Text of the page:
Titles! So long!
I actually finished this book last night and then fell asleep at my computer again...
Anyway, since I talked about my history with the series last time I'll just launch right into it.
William Joyce does another wonderful job of weaving the mythology that the reader knows into the story and the characters that he's created. Bunnymund and his chocolate and how eggs are the perfect shape. But in this story he's the last of the Pookas.
This installment of the Guardians series was somewhat lighter than the last. I'm not really sure it was intended to be, seeing as how we almost lost Nightlight (which upset me greatly) and Katherine was taken for a brief period and Nicholas was almost killed. But our new friend Bunnymund has such a lightness to him. He reminds me of Dumbledore in his lightest, funniest moments. I mean, even the scene of him going off to battle is accompanied with a drawing of him all bristled out like a brush and his ears being used as propellers. He's so ridiculous in the best way possible.
I mean, he created the continents out of the extra dirt from when he had to trim the Earth down because it was egg shaped and would spin off into the sun. He is obsessed with making chocolate but doesn't generally eat any of it. He is spurned into action because Pitch and the fearlings don't like chocolate or eggs! I just love him.
But he did make this story significantly lighter.
We're stilling mostly following North, Ombric, and Katherine this time around. There are some flashes back to Santoff Claussen and to Pitch, and, of course, Bunnymund. Ombric has traveled back in time to see how Pitch became the dark creature he is now. We discover that Pitch had a daughter and the fearlings tricked him by using her voice. In that flashback we feel for Pitch and his torment.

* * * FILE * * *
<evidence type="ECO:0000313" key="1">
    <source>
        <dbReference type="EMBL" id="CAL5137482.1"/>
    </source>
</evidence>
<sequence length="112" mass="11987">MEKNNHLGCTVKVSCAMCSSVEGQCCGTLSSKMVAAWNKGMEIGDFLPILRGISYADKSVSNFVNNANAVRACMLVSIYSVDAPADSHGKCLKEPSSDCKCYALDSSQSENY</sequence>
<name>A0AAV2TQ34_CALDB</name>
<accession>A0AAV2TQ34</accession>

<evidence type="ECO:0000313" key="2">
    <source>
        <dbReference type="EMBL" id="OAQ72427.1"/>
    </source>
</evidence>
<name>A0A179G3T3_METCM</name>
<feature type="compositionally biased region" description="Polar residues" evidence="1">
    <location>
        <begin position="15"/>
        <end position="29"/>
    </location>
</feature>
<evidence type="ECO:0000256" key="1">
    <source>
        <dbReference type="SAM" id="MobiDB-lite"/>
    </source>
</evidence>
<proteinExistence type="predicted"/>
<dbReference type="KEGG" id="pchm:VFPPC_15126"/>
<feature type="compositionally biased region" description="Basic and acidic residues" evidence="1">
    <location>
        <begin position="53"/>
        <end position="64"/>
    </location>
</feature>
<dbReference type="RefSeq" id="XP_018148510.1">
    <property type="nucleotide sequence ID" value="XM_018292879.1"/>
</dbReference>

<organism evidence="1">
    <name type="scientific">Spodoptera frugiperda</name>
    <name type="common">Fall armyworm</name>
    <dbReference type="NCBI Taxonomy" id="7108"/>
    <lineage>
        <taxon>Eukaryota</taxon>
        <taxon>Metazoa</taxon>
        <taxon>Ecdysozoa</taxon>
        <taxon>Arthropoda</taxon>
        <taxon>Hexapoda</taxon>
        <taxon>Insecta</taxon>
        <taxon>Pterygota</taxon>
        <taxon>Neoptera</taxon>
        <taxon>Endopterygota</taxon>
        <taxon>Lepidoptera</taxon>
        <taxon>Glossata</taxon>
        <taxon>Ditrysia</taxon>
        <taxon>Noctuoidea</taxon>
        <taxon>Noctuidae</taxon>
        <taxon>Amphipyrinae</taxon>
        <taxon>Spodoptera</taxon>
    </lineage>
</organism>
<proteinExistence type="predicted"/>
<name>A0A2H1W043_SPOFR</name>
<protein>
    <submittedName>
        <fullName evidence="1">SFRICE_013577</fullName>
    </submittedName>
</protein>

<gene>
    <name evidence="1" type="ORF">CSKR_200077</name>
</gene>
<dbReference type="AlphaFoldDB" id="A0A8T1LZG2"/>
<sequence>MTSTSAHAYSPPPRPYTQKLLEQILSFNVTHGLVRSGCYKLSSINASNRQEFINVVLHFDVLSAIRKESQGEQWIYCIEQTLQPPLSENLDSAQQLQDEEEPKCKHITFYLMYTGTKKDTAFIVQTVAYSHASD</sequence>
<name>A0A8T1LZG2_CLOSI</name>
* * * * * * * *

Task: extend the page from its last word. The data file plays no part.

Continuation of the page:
It's this book where we really see Katherine begin to transform. This is becoming more her story. She gets Kailash, the giant baby snow goose, and begins writing tales. Katherine is becoming Mother Goose. I feel like now that Joyce introduced the story, he's letting the characters take reign. And it's definitely working out in his favor. The transition feels natural.
The story seems to be going in the direction of humanizing Pitch rather than defeating him. When he grabs Nightlight to turn him into a darkling his hand becomes human. I think this gives the story a natural end ( hopefully...not that I'll complain about more William Joyce) and fits with the themes and tone set up by Joyce. There is so much hope in this series to just kill Pitch off, especially after humanizing him, would ruin that.
I am interested in seeing how it continues. Katherine's transformation, the establishment of the Guardians as the figures we know them to be, the battle with Pitch, and the tone and shift of the story. So far Joyce has a subtle and wonderful tale on his hands.
I give E. Aster Bunnymund and The Warrior Eggs At Earth's Core a rating of: Epic.
It's such a fun book and I love Bunnymund but I did miss some of the darkness from the first one.
Next I was lucky enough to get an ARC of Maureen Johnson's The Madness Underneath and I'm so excited to read it!